"A . . . My Name Is Alice," the musical revue at Horizons Theater, is A-OK by me.
In fact, I can't imagine a better way for Horizons to launch its second decade than with this sly, spunky and altogether amusing evening of songs and sketches, which celebrates the woman of the 1980s even as it pokes fun at her. Feminism has rarely worn a more engaging face or taken such disarming stances.
Horizons' productions haven't been totally bereft of humor in the past. But the company has tended to pursue its mandate -- theater from a woman's perspective -- with an earnestness that mistrusted laughter for its own sake. When comedy surfaced, it was usually in bitter, black or ironic clothing.
"A . . . My Name Is Alice," a 1984 off-Broadway hit stitched together by Joan Micklin Silver and Julianne Boyd out of swatches of material from no fewer than 28 writers and composers, has its political and sociological points to make. But it is first and foremost a gleeful entertainment, unashamed to let down its hair and kick off its Adidas.Horizons' cast of five personable and talented actresses is so quick to pick up on the fun as to suggest a whole new aspect of the woman's liberation movement -- actress liberation, or the right to engage in uninhibited tomfoolery.
There is Kathleen Goldpaugh, for example, to whom is entrusted "The French Song," one of those torchy, emotion-scarred ballads that are traditionally sung on a stool in a pink spotlight. With a ferocity worthy of Dietrich and the tremulousness of a Piaf, Goldpaugh pours her soul into a mindless succession of French phrases -- "Champs Elyse'es," la plume de ma tante, a' la carte, Chevrolet coupe'. The stupider the lyrics, the more Goldpaugh invests them with deep personal meaning. I defy you to keep a straight visage.
Then there is Barbara Rappaport, who appears periodically as an angry poet, shrouded in a black cape and flinging accusatory poems at the audience. (Since Rappaport's natural comic demeanor is one of sour impatience with the world, this is a little like unleashing a kid in a candy store.) The poems are cosmically wretched ("I am woman . . . a crippled bird"), and Rappaport, an angry exclamation point seemingly etched between her eyebrows, deftly compounds their wretchedness with a sternness Medea might envy.
Or take Sandra Bowie. (On second thought, I'll take Sandra Bowie.) She is, to say the least, a find -- a gifted performer who sings up a tempest or two, throws away a punch line with aplomb, and when she's not playing a 72-year-old woman or a championship basketball player, stands around looking downright handsome. Best of all is her portrayal of a blues singer named Honeypot Watkins, whose repertoire is rife with innuendo.
It is Honeypot's fate to fall into the hands of an aggressive shrink determined to explicate every sexual metaphor. Doesn't the singer understand that when she warbles about her handyman's wrench, she really means his . . . er? Well, you get it. Honeypot doesn't. As she attempts to deliver a Masters and Johnson version of the blues, her natural sassiness gives way to mounting dismay. Bowie all but stops the show.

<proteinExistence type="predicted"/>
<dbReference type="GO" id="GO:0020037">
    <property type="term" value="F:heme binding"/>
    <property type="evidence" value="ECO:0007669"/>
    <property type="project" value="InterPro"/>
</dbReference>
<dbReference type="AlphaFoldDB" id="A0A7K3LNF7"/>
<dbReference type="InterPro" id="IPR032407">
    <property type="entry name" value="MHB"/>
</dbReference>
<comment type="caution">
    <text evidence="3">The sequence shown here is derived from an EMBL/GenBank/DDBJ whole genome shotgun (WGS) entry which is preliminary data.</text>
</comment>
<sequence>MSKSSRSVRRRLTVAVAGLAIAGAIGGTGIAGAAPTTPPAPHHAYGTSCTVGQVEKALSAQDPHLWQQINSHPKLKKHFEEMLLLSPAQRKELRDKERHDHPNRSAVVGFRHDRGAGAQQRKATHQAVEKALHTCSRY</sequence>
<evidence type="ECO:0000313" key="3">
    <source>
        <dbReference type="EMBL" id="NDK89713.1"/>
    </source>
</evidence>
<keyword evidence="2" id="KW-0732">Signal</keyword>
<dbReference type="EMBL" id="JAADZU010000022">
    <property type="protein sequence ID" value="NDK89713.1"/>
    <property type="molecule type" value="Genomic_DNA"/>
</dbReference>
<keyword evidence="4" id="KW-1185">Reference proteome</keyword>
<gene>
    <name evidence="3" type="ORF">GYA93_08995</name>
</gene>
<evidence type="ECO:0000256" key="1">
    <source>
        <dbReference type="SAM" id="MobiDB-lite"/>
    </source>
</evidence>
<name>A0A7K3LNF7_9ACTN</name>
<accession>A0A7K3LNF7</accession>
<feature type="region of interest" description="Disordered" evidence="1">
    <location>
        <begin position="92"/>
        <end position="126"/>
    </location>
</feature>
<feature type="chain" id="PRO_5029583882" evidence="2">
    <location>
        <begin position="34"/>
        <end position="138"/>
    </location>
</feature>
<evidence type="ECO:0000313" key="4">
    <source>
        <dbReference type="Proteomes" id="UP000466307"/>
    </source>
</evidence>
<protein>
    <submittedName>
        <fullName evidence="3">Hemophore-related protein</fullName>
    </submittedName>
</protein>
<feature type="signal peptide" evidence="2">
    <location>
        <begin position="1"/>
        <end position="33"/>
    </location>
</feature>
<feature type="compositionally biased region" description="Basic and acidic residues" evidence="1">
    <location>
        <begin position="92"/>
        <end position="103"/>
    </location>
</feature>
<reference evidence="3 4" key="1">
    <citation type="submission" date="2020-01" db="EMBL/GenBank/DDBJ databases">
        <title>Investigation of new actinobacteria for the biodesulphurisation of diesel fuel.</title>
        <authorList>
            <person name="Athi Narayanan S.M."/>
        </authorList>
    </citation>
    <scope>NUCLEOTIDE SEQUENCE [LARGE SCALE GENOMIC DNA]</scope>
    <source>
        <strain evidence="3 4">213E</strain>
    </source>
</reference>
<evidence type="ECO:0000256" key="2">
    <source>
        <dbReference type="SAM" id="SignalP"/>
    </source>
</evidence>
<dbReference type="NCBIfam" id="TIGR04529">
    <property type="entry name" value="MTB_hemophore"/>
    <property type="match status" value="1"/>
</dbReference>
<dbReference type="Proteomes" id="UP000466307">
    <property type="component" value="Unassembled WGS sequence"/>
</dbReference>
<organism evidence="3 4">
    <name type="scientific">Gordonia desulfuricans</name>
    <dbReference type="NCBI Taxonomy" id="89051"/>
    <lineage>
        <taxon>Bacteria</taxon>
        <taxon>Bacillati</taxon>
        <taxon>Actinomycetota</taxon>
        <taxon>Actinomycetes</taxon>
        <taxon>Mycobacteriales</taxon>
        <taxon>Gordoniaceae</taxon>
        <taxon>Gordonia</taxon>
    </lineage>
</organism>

Not all the numbers in "A . . . My Name Is Alice" are first-class and the authors tend to put up some obvious targets: the tyrannical grade school teacher who can still reduce grown women to trembling tots; sexist hard-hat workers ("Hey, don't ignore me. You're not that pretty!"); the driven businesswoman who becomes a success at the expense of her humanity; or fidgety ladies, attending a male striptease show and finding they like it, they like it! There is, however, usually a twist, a flip or an unexpected zinger to punch up material that's overly familiar.
Dollops of freshness are certainly provided by Terri Allen, who has Miss America good looks and a sincerity to believe in; and by Felicia Imre Colvin, who gets the short end of the stick as far as the numbers go but nonetheless adds a sweet voice and a girlish innocence to the evening's blend. "A . . . My Name Is Alice" makes no overt pronoucements about sisterhood. But under Leslie B. Jacobson's direction, this cast meshes so well -- and is so clearly enjoying itself -- that no pronouncements are necessary.
Just watch Bowie, Goldpaugh and Rappaport in "Bluer Than You," trying to out do one another with accounts of how messed up their lives are. "My man calls me such terrible names," laments Rappaport. "Your man talks to you," counters Bowie, both fiercely proud and helplessly distraught that hers doesn't. Misery sure loves this kind of company! Kate Guenther has designed the postmodern nightclub that serves as the set; the polka-dot costumes are by Barbara Tucker Parker; and Carol Fishman has supplied the lighting. The near-ubiquitous Roy Barber is responsible for the musical direction, and John Ward was at the piano the night I caught the show. They all do a spiffy job.
At 10, middle age for a theater, Horizons no longer seems compelled to proclaim its identity quite so vociferously. Putting the crusading spirit on hold, it settles for copious musical pleasures and about as many good-natured laughs as you can pack into two fleeting hours. Which is settling for a lot.
A . . . My Name Is Alice, conceived by Joan Micklin Silver and Julianne Boyd. Directed by Leslie B. Jacobson; musical direction, Roy Barber; scenery, Kate Guenther; costumes, Barbara Tucker Parker; lighting, Carol Fishman; accompanists, Ed Rejuney and John Ward. With Terri Allen, Sandra Bowie, Felicia Imre Colvin, Kathleen Goldpaugh, Barbara Rappaport. At Horizons Theatre through Nov. 1.